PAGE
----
Abraham Lincoln said, “We’re as happy as we make up our minds to be. Whether we are on our way or we’ve already arrived, we’ll be as happy as we make up our minds to be – right here; right now.”
Benjamin Franklin believed in setting big goals and seeking big successes. But he also believed that happiness comes from the pursuit – in the right here; right now. It means that big achievements come one step at a time and that we must enjoy and celebrate the little accomplishments in pursuit of our grander goals.
2) Franklin’s second principle is that life is not rigid. Each of us has the power to mold ourselves and our environments. We have the ability to think, rethink, change, and adapt to impermanence which is life’s only guarantee. Franklin says that it’s up to each of us to begin the molding and become and achieve all that we aspire to and that this requires flexibility and a non-rigid approach to life. We must dream, plan, anticipate, act, measure results, and be flexible in our approach.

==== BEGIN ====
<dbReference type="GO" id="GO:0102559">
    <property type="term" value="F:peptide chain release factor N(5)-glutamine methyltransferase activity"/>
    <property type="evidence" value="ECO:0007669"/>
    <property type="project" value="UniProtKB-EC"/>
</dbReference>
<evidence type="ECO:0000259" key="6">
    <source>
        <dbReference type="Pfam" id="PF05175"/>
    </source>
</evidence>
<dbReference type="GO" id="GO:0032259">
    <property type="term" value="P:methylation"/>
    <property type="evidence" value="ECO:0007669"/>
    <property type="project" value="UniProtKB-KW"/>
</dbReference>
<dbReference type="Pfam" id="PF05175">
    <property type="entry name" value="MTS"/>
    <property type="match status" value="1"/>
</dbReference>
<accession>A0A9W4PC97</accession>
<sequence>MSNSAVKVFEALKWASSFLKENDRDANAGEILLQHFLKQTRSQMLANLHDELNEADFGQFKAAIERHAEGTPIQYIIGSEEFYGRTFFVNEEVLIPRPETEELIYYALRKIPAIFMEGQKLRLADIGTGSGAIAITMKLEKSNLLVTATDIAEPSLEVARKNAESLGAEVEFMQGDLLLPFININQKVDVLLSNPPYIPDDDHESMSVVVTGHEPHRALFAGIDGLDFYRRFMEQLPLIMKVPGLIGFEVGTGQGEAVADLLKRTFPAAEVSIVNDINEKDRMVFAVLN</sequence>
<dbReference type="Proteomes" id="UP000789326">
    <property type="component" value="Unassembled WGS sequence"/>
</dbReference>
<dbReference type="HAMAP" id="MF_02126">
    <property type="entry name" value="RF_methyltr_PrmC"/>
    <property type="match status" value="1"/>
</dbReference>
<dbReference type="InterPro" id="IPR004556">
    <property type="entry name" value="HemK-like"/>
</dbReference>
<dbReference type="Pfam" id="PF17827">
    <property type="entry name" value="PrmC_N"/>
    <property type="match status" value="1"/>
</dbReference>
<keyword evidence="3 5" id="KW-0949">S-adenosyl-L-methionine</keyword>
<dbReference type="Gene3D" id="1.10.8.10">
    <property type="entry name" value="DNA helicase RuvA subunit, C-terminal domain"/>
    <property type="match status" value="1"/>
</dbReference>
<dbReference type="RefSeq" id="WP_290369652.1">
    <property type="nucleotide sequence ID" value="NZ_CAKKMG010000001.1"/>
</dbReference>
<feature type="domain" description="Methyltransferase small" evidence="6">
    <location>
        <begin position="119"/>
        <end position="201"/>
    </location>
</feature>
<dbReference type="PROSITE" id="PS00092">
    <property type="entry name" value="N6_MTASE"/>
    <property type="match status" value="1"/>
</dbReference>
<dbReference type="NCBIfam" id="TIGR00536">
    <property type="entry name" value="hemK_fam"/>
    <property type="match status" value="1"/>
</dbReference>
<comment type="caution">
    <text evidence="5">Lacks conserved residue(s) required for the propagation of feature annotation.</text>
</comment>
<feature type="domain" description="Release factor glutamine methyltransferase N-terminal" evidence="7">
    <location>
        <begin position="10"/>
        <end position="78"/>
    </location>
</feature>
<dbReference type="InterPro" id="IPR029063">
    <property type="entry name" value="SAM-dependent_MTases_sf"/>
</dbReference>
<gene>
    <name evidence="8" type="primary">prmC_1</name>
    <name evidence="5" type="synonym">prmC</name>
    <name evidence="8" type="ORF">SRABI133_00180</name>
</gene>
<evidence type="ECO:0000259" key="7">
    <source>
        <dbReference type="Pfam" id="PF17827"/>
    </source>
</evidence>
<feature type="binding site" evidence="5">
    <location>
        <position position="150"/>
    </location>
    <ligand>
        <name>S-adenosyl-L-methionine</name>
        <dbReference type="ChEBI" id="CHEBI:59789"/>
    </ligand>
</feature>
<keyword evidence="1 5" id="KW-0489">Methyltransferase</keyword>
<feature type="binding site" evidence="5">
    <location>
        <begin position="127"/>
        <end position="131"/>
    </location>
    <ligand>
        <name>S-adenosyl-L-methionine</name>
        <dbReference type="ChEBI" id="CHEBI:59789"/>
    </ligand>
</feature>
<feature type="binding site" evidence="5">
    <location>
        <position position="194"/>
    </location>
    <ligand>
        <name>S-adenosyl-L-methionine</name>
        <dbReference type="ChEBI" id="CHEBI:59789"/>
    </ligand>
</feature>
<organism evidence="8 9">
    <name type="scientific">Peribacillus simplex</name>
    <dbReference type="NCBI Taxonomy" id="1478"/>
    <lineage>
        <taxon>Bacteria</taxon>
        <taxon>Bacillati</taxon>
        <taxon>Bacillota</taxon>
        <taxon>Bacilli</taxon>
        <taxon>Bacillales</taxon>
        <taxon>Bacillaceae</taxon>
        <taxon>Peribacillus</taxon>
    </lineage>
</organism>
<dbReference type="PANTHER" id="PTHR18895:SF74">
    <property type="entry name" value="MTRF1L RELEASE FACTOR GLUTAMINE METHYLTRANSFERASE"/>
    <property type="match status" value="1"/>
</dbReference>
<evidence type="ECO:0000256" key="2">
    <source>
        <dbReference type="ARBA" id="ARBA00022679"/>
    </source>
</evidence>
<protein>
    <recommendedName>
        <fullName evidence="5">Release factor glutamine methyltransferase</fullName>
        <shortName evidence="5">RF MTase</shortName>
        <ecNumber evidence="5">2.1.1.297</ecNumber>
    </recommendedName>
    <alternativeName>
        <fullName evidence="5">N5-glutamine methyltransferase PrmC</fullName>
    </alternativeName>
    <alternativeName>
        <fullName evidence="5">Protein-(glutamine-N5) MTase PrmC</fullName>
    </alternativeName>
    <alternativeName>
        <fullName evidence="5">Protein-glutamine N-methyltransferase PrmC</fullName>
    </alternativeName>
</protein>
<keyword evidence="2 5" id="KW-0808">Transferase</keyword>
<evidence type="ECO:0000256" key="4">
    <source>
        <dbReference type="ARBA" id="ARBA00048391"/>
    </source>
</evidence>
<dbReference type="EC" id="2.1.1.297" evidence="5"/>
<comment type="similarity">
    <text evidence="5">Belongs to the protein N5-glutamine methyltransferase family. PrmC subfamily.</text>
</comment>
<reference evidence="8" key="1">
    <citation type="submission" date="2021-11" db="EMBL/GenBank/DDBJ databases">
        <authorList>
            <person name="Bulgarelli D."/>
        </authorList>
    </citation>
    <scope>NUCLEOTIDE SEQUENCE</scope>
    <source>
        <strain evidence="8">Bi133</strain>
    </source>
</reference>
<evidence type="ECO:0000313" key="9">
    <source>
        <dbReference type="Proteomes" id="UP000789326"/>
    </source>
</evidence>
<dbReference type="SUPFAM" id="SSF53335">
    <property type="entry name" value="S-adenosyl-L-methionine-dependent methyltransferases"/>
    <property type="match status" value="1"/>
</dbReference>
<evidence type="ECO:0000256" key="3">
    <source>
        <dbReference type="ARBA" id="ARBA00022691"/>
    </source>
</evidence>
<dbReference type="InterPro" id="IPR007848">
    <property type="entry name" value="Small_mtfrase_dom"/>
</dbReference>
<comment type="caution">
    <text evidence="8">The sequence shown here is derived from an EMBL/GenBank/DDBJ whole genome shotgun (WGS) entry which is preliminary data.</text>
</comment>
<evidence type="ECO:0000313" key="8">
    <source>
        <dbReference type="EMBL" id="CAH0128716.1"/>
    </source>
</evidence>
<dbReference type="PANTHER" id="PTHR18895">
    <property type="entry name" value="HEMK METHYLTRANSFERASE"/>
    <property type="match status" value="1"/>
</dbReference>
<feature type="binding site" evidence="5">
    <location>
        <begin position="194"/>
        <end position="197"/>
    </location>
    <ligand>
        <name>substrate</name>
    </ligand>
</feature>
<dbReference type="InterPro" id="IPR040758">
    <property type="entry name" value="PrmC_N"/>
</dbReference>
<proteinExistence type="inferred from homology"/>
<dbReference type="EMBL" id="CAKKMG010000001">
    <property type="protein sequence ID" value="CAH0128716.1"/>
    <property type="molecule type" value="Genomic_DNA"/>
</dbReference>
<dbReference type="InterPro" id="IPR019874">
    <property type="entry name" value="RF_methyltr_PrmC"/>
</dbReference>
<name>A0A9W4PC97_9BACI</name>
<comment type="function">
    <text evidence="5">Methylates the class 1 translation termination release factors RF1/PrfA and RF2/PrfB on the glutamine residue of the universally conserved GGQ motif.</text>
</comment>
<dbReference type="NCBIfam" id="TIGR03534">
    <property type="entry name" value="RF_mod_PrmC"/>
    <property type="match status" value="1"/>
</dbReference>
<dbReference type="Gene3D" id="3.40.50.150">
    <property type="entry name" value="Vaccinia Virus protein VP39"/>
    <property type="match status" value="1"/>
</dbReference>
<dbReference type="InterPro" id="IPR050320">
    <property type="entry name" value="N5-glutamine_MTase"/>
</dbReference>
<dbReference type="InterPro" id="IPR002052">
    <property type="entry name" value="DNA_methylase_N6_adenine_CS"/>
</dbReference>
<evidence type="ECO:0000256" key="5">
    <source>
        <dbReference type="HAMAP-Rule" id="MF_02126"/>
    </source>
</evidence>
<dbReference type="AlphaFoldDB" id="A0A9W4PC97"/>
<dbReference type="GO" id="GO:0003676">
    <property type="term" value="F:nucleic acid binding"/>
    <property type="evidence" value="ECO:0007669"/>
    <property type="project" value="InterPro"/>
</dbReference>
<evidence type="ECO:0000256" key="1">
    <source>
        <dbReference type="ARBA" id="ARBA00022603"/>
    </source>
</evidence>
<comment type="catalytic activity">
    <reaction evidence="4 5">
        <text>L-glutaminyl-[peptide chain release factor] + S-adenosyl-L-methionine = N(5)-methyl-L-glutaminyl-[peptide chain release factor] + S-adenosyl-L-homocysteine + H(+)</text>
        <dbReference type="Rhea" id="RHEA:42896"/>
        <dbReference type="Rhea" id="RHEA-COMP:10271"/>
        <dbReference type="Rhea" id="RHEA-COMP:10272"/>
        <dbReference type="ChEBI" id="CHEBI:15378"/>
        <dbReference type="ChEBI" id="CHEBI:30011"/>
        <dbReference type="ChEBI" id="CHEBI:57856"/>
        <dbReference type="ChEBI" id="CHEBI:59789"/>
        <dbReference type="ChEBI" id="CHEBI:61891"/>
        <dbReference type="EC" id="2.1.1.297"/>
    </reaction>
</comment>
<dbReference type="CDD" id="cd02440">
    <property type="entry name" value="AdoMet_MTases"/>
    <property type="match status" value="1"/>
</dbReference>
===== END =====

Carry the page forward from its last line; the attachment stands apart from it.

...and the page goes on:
By using our minds and our abilities – and committing to focused discipline, we find that being flexible is transformative both in process and outcome. Holding on to limiting beliefs and habits is itself limiting. However, when we let go of the rigid and dogmatic demands that we place upon ourselves and others – and on life – we then have the ability to focus our attention on the little steps that will ultimately lead us to that something big.